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 Press release - Crucial international meeting on anti-personnel landmines (ICRC)

 Press release date: 18.09.2003

Azeri version

Crucial international meeting on anti-personnel landmines

Geneva (ICRC) - Six years ago, the adoption of the Ottawa Convention banning anti-personnel landmines brought tremendous hope to mine-affected communities around the world. The Convention held out the promise of a safer life, free of the fear of death or mutilation by hidden mines infesting fields, pastures, footpaths and playgrounds.

From 15 to 19 September 2003, the Fifth Meeting of the States Parties to the Convention on the Prohibition of the Use, Stockpiling, Production and Transfer of Anti-personnel Mines and on their Destruction (the Ottawa Convention) will convene in Bangkok, Thailand. The ICRC will join States Parties, the International Campaign to Ban Landmines, international organizations and UN agencies in taking stock of the progress made towards the goal of eliminating anti-personnel landmines, and of the challenges ahead.

This meeting takes place at a critical moment. With the Convention's First Review Conference scheduled to take place at the end of 2004, it should inspire governments to arrive at next year's Conference prepared to renew their commitment to the goals of the Ottawa Convention and to its full implementation in the years to come.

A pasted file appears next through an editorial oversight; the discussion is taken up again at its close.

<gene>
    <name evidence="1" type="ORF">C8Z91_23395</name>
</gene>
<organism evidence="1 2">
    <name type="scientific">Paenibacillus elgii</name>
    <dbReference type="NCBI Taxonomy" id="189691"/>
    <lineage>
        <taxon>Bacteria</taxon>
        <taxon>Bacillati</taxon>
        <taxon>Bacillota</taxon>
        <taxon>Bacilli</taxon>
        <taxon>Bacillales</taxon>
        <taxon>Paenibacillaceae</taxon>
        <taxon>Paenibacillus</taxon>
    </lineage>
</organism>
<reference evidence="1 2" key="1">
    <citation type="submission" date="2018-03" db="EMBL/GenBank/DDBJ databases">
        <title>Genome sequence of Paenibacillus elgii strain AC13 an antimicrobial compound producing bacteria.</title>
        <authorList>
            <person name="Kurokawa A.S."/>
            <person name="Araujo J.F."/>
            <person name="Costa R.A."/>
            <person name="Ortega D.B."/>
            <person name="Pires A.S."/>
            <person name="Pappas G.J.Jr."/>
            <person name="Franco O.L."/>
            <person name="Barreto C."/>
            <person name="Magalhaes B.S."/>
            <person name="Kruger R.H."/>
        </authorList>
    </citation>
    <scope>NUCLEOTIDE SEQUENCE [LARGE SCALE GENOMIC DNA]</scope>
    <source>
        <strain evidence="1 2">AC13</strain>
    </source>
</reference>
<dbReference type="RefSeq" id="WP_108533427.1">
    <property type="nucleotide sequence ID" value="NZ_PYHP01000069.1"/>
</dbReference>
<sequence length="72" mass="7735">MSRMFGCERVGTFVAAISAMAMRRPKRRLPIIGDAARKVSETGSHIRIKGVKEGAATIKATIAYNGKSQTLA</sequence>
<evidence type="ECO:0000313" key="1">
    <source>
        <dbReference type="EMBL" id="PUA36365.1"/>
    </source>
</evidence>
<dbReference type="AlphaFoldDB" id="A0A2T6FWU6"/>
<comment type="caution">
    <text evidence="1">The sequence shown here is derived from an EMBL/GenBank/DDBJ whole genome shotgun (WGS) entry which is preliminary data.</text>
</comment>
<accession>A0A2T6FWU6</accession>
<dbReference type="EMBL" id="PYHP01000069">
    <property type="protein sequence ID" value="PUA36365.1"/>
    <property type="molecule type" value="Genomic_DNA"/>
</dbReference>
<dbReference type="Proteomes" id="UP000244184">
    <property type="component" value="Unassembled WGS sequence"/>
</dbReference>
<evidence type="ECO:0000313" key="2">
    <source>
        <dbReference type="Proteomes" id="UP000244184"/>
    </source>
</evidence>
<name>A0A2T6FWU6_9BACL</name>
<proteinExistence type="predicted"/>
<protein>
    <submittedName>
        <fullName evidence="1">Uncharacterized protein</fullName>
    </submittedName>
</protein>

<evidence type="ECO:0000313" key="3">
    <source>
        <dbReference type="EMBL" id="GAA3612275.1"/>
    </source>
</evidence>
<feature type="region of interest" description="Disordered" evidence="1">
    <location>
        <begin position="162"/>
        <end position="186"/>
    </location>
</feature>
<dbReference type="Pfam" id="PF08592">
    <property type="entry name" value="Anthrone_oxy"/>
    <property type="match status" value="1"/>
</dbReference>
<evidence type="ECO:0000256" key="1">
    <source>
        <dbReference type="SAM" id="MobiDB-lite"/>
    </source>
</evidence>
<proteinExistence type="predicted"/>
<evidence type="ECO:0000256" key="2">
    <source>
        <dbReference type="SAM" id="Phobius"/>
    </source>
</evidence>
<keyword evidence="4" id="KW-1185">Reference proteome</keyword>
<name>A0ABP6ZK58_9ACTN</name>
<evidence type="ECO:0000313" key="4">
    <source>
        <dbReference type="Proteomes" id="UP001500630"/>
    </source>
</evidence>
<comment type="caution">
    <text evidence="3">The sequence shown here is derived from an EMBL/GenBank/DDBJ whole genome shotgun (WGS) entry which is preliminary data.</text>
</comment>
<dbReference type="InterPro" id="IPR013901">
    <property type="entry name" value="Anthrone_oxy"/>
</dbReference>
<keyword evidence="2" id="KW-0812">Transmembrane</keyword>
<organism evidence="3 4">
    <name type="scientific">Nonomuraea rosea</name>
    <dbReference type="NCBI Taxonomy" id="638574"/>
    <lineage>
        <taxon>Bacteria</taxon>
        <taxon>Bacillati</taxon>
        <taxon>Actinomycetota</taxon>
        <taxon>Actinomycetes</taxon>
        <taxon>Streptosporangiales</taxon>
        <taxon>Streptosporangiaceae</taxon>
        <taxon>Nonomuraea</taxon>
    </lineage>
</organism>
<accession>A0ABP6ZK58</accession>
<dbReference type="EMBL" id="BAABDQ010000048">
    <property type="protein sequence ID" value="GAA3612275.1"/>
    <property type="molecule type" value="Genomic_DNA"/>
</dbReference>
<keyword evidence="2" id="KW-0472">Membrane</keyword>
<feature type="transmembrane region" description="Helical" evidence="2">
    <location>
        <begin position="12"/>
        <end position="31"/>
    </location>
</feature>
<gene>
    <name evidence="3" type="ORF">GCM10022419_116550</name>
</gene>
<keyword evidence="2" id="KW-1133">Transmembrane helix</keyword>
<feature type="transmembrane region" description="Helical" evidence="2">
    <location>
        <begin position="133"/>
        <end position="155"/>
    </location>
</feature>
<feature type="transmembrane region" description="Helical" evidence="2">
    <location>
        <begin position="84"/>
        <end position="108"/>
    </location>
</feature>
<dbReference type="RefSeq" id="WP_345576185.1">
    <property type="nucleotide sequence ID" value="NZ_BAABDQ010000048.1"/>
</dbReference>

Much has been achieved since the Convention was adopted in December 1997. A total of 136 States have ratified or acceded to the Convention - the most recent being Belarus on 3 September. States have destroyed over 30 million stockpiled anti-personnel mines. Mine clearance activities are ongoing in the majority of mine-affected countries in the world. Most importantly, wherever the Convention's rules are being upheld, lives and livelihoods are being saved - the annual number of mine victims has fallen by as much as two thirds in countries like Bosnia-Herzegovina, Cambodia, and Croatia.

While the considerable gains made are worth celebrating, they provide little comfort to the tens of thousands of civilians still living with the threat of landmines. In the coming years, States have the opportunity to prove that they are willing and able to rid the world of mines. Increased efforts and resources will be required to achieve the core humanitarian goals of the Convention, and to meet the upcoming deadlines of destroying most stockpiled anti-personnel mines by 2004 and clearing the majority of mine-affected areas by 2009. The ICRC therefore expects the Bangkok meeting to encourage all States Parties to state clearly their plans and commitments by the time of the 2004 Review Conference.

The work in Bangkok and at the forthcoming Review Conference may well determine whether the Convention will fulfil its promise to mine-affected communities.

Further information: Camilla Waszink, ICRC Geneva, tel. ++41 22 730 26 42

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